That does not mean the four researchers want to give farmers free rein entirely, De Vries adds. ‘Besides target requirements such as those indicators, it is perfectly possible to keep a number of regulations about farming methods. The regulations banning manure-spreading in the autumn, for example. From the point of view of emission and leaching targets, that is a very sensible regulation, and one we should certainly keep.’ Ros adds: ‘But current policy is increasingly adopting the farmers’ point of view. We correct that by saying ‘please don’t continue on that track’. Because it’s going a bit too far in the Netherlands at the moment.’

Getting moving

Because no farmer is eager for more rules and paperwork, Ros, De Vries, Van Ittersum and Jongeneel have given a lot of thought to the feasibility and workability of their plan. Wherever possible, they make use of the management tools that farmers already work with. For soil and water quality, these include the Open Soil Index, the Farm Water Indicator and the Farm Soil and Water Plan. The Cycle Indicator provides guidance on calculating current emissions and leaching. And the proposed approach to emission rights for ammonia and greenhouse gases borrows heavily from the phosphate rights system. It may not be the perfect solution but it is workable. ‘And the urgency is so great that we can’t start by spending years identifying the best instrument,’ Ros adds. ‘We’ve been talking about the nitrogen crisis for four years and far too little is happening. This can help get things moving.’

Business model

The four researchers are confident that the approach they propose will make the Dutch agriculture sector go into action. But they acknowledge that the transformation will not be easy. ‘It’s bound to hurt somewhere. And what it hurts most, of course, is the business model,’ says De Vries. Currently, 90 per cent of a farm’s turnover comes from agricultural products. To maintain the vitality of agriculture, a farm’s business model will have to be strengthened through several channels, the plan states. It does not rule out a need to compensate farmers with funding from some kind of ‘landscape tax’.

De Vries on that tax: ‘The government has reserved 25 billion euros for the transition period. We say: look beyond that phase too. That 25 billion may not be enough to put farmers on a sound business footing in the longer term. In that case, introducing a landscape tax might help. Incidentally we didn’t let the question of whether Brussels would allow all this cramp our style.’ Ros adds: ‘But it is not a totally unrealistic idea; according to Roel (Jongeneel, ed.) there are enough pointers to justify the assumption that something of the sort is possible.’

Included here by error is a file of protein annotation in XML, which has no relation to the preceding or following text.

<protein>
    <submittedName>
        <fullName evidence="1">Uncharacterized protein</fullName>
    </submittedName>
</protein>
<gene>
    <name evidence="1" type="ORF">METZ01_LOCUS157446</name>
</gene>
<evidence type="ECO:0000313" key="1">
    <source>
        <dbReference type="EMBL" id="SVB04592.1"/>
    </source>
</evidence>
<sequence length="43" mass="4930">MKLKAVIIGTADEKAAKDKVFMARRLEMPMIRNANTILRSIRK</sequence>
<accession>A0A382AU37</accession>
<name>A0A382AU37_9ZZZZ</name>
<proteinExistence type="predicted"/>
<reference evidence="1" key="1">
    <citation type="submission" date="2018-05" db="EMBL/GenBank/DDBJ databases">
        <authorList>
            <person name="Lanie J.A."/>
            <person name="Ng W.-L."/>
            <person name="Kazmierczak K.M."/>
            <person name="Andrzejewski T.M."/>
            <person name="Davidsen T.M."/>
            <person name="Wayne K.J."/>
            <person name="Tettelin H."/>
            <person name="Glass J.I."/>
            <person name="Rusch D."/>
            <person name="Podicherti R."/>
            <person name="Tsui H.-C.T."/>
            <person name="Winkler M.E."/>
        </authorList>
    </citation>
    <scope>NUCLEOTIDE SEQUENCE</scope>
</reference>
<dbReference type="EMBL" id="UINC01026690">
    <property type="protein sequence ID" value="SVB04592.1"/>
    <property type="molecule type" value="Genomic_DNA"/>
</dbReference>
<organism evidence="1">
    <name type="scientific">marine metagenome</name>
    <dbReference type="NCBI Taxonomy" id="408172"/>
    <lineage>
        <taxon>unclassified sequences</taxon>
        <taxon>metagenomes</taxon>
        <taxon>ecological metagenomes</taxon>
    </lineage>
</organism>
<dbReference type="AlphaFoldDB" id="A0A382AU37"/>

Partners in the supply chain should also be expected to contribute financially to the agricultural transition, states the plan – just as the earlier Remkes report did. But exactly what form that contribution should take is not spelled out, admits Van Ittersum.

This paper helps to get things moving

‘That kind of thing should be part of the agriculture agreement’. De Vries: ‘There are a few aspects of our plan that still need to be worked out in more detail. The minister asked about those kinds of practical details after he’d read the plan, too. But it isn’t intended to be that kind of document. It is not up to us to draw up the finer details of the policy; we point in a certain direction.’

A future with agriculture

Ros: ‘Everyone is always making all kinds of demands of agriculture. But not everyone is aware that if all those demands were met, there wouldn’t be much agriculture left in the Netherlands. This plan emphasizes that we see a future for agriculture in the Netherlands, and how: offering the agricultural sector a realistic vision of the future requires instruments, legislation and specific goals.’ Van Ittersum: ‘I can well imagine that the plan will inspire other Wageningen scientists to join us in thinking this through. They are welcome; this is a starting point. But with an important message: agriculture in the Netherlands does have future prospects.’